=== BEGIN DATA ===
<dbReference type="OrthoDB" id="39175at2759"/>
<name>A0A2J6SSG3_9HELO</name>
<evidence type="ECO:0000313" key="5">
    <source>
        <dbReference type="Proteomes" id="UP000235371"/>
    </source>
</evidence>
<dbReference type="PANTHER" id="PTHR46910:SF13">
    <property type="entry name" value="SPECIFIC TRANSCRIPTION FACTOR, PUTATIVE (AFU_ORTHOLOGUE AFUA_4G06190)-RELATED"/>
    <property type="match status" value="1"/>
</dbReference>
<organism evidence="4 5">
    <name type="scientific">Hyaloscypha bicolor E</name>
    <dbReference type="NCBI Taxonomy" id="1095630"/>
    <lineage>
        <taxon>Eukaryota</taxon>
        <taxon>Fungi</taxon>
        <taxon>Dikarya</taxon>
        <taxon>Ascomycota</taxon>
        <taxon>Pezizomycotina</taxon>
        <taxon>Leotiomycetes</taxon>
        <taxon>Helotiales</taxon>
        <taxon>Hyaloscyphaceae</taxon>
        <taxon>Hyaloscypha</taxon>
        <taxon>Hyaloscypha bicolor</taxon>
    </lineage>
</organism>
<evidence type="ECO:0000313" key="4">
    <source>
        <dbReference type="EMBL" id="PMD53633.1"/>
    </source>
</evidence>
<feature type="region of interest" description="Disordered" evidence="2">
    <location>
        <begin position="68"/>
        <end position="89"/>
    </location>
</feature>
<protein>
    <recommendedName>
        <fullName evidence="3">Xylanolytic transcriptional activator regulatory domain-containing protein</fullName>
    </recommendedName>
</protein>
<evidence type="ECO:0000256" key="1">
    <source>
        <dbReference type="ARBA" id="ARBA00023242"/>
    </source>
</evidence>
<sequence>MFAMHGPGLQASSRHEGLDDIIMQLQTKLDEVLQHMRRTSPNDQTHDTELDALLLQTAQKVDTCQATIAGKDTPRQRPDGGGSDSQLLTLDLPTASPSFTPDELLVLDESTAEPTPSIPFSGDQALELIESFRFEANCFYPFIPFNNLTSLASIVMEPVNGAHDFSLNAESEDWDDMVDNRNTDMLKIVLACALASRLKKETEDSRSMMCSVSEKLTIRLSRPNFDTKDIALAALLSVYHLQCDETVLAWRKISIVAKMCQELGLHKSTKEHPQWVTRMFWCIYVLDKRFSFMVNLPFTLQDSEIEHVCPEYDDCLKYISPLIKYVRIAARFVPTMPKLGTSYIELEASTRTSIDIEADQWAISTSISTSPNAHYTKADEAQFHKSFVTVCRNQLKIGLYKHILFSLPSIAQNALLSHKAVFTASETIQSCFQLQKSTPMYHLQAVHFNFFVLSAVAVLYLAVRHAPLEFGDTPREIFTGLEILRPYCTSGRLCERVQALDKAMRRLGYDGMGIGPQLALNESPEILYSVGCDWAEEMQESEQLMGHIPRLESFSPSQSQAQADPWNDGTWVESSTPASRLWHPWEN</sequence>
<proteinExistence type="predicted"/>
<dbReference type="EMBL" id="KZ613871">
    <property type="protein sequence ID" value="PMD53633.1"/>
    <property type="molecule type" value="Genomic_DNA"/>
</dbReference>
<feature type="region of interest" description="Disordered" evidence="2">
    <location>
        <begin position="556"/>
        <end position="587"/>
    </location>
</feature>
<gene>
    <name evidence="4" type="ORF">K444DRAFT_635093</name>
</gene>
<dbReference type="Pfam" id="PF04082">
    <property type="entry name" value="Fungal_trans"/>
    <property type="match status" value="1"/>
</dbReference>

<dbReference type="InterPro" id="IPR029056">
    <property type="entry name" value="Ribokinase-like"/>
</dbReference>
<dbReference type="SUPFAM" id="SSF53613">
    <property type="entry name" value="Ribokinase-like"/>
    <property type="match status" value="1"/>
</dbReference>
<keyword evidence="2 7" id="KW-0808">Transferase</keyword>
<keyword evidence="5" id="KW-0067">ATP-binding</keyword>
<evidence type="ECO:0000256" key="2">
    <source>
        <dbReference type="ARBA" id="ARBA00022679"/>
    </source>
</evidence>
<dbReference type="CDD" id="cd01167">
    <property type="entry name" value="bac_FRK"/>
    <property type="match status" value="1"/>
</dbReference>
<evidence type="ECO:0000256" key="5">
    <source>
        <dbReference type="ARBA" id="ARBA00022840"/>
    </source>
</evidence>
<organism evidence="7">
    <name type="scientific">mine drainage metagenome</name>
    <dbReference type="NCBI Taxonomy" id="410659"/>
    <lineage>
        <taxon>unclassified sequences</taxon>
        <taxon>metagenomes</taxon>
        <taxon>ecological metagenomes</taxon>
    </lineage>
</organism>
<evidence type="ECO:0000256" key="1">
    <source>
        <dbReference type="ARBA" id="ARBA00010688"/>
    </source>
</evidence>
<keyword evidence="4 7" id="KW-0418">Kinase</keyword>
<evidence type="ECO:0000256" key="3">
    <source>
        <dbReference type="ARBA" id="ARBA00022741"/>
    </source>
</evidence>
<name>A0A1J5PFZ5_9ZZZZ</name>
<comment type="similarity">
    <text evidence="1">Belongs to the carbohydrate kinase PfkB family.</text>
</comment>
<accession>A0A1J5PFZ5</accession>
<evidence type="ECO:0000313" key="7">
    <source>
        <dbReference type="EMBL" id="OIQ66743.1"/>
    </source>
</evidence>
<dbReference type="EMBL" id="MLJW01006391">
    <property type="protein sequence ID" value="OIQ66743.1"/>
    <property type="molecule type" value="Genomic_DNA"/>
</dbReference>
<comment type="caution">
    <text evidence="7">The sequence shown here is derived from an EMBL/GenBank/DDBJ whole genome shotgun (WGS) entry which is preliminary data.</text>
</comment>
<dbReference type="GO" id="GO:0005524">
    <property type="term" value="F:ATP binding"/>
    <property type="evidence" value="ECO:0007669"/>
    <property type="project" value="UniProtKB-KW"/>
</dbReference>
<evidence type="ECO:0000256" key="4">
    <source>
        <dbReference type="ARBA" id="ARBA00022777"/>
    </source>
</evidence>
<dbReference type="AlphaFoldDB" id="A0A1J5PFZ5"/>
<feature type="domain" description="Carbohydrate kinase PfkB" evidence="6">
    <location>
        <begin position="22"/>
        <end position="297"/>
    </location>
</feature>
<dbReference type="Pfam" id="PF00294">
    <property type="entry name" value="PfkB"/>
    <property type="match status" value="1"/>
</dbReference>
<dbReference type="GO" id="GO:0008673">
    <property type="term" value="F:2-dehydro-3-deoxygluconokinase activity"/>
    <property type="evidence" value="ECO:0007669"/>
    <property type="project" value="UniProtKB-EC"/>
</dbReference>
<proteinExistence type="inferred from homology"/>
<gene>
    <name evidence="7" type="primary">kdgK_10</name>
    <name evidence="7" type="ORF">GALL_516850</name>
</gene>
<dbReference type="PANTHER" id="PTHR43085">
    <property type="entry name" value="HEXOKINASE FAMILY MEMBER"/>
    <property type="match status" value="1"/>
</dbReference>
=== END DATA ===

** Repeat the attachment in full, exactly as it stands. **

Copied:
<dbReference type="OrthoDB" id="39175at2759"/>
<name>A0A2J6SSG3_9HELO</name>
<evidence type="ECO:0000313" key="5">
    <source>
        <dbReference type="Proteomes" id="UP000235371"/>
    </source>
</evidence>
<dbReference type="PANTHER" id="PTHR46910:SF13">
    <property type="entry name" value="SPECIFIC TRANSCRIPTION FACTOR, PUTATIVE (AFU_ORTHOLOGUE AFUA_4G06190)-RELATED"/>
    <property type="match status" value="1"/>
</dbReference>
<organism evidence="4 5">
    <name type="scientific">Hyaloscypha bicolor E</name>
    <dbReference type="NCBI Taxonomy" id="1095630"/>
    <lineage>
        <taxon>Eukaryota</taxon>
        <taxon>Fungi</taxon>
        <taxon>Dikarya</taxon>
        <taxon>Ascomycota</taxon>
        <taxon>Pezizomycotina</taxon>
        <taxon>Leotiomycetes</taxon>
        <taxon>Helotiales</taxon>
        <taxon>Hyaloscyphaceae</taxon>
        <taxon>Hyaloscypha</taxon>
        <taxon>Hyaloscypha bicolor</taxon>
    </lineage>
</organism>
<evidence type="ECO:0000313" key="4">
    <source>
        <dbReference type="EMBL" id="PMD53633.1"/>
    </source>
</evidence>
<feature type="region of interest" description="Disordered" evidence="2">
    <location>
        <begin position="68"/>
        <end position="89"/>
    </location>
</feature>
<protein>
    <recommendedName>
        <fullName evidence="3">Xylanolytic transcriptional activator regulatory domain-containing protein</fullName>
    </recommendedName>
</protein>
<evidence type="ECO:0000256" key="1">
    <source>
        <dbReference type="ARBA" id="ARBA00023242"/>
    </source>
</evidence>
<sequence>MFAMHGPGLQASSRHEGLDDIIMQLQTKLDEVLQHMRRTSPNDQTHDTELDALLLQTAQKVDTCQATIAGKDTPRQRPDGGGSDSQLLTLDLPTASPSFTPDELLVLDESTAEPTPSIPFSGDQALELIESFRFEANCFYPFIPFNNLTSLASIVMEPVNGAHDFSLNAESEDWDDMVDNRNTDMLKIVLACALASRLKKETEDSRSMMCSVSEKLTIRLSRPNFDTKDIALAALLSVYHLQCDETVLAWRKISIVAKMCQELGLHKSTKEHPQWVTRMFWCIYVLDKRFSFMVNLPFTLQDSEIEHVCPEYDDCLKYISPLIKYVRIAARFVPTMPKLGTSYIELEASTRTSIDIEADQWAISTSISTSPNAHYTKADEAQFHKSFVTVCRNQLKIGLYKHILFSLPSIAQNALLSHKAVFTASETIQSCFQLQKSTPMYHLQAVHFNFFVLSAVAVLYLAVRHAPLEFGDTPREIFTGLEILRPYCTSGRLCERVQALDKAMRRLGYDGMGIGPQLALNESPEILYSVGCDWAEEMQESEQLMGHIPRLESFSPSQSQAQADPWNDGTWVESSTPASRLWHPWEN</sequence>
<proteinExistence type="predicted"/>
<dbReference type="EMBL" id="KZ613871">
    <property type="protein sequence ID" value="PMD53633.1"/>
    <property type="molecule type" value="Genomic_DNA"/>
</dbReference>
<feature type="region of interest" description="Disordered" evidence="2">
    <location>
        <begin position="556"/>
        <end position="587"/>
    </location>
</feature>
<gene>
    <name evidence="4" type="ORF">K444DRAFT_635093</name>
</gene>
<dbReference type="Pfam" id="PF04082">
    <property type="entry name" value="Fungal_trans"/>
    <property type="match status" value="1"/>
</dbReference>

<dbReference type="InterPro" id="IPR029056">
    <property type="entry name" value="Ribokinase-like"/>
</dbReference>
<dbReference type="SUPFAM" id="SSF53613">
    <property type="entry name" value="Ribokinase-like"/>
    <property type="match status" value="1"/>
</dbReference>
<keyword evidence="2 7" id="KW-0808">Transferase</keyword>
<keyword evidence="5" id="KW-0067">ATP-binding</keyword>
<evidence type="ECO:0000256" key="2">
    <source>
        <dbReference type="ARBA" id="ARBA00022679"/>
    </source>
</evidence>
<dbReference type="CDD" id="cd01167">
    <property type="entry name" value="bac_FRK"/>
    <property type="match status" value="1"/>
</dbReference>
<evidence type="ECO:0000256" key="5">
    <source>
        <dbReference type="ARBA" id="ARBA00022840"/>
    </source>
</evidence>
<organism evidence="7">
    <name type="scientific">mine drainage metagenome</name>
    <dbReference type="NCBI Taxonomy" id="410659"/>
    <lineage>
        <taxon>unclassified sequences</taxon>
        <taxon>metagenomes</taxon>
        <taxon>ecological metagenomes</taxon>
    </lineage>
</organism>
<evidence type="ECO:0000256" key="1">
    <source>
        <dbReference type="ARBA" id="ARBA00010688"/>
    </source>
</evidence>
<keyword evidence="4 7" id="KW-0418">Kinase</keyword>
<evidence type="ECO:0000256" key="3">
    <source>
        <dbReference type="ARBA" id="ARBA00022741"/>
    </source>
</evidence>
<name>A0A1J5PFZ5_9ZZZZ</name>
<comment type="similarity">
    <text evidence="1">Belongs to the carbohydrate kinase PfkB family.</text>
</comment>
<accession>A0A1J5PFZ5</accession>
<evidence type="ECO:0000313" key="7">
    <source>
        <dbReference type="EMBL" id="OIQ66743.1"/>
    </source>
</evidence>
<dbReference type="EMBL" id="MLJW01006391">
    <property type="protein sequence ID" value="OIQ66743.1"/>
    <property type="molecule type" value="Genomic_DNA"/>
</dbReference>
<comment type="caution">
    <text evidence="7">The sequence shown here is derived from an EMBL/GenBank/DDBJ whole genome shotgun (WGS) entry which is preliminary data.</text>
</comment>
<dbReference type="GO" id="GO:0005524">
    <property type="term" value="F:ATP binding"/>
    <property type="evidence" value="ECO:0007669"/>
    <property type="project" value="UniProtKB-KW"/>
</dbReference>
<evidence type="ECO:0000256" key="4">
    <source>
        <dbReference type="ARBA" id="ARBA00022777"/>
    </source>
</evidence>
<dbReference type="AlphaFoldDB" id="A0A1J5PFZ5"/>
<feature type="domain" description="Carbohydrate kinase PfkB" evidence="6">
    <location>
        <begin position="22"/>
        <end position="297"/>
    </location>
</feature>
<dbReference type="Pfam" id="PF00294">
    <property type="entry name" value="PfkB"/>
    <property type="match status" value="1"/>
</dbReference>
<dbReference type="GO" id="GO:0008673">
    <property type="term" value="F:2-dehydro-3-deoxygluconokinase activity"/>
    <property type="evidence" value="ECO:0007669"/>
    <property type="project" value="UniProtKB-EC"/>
</dbReference>
<proteinExistence type="inferred from homology"/>
<gene>
    <name evidence="7" type="primary">kdgK_10</name>
    <name evidence="7" type="ORF">GALL_516850</name>
</gene>
<dbReference type="PANTHER" id="PTHR43085">
    <property type="entry name" value="HEXOKINASE FAMILY MEMBER"/>
    <property type="match status" value="1"/>
</dbReference>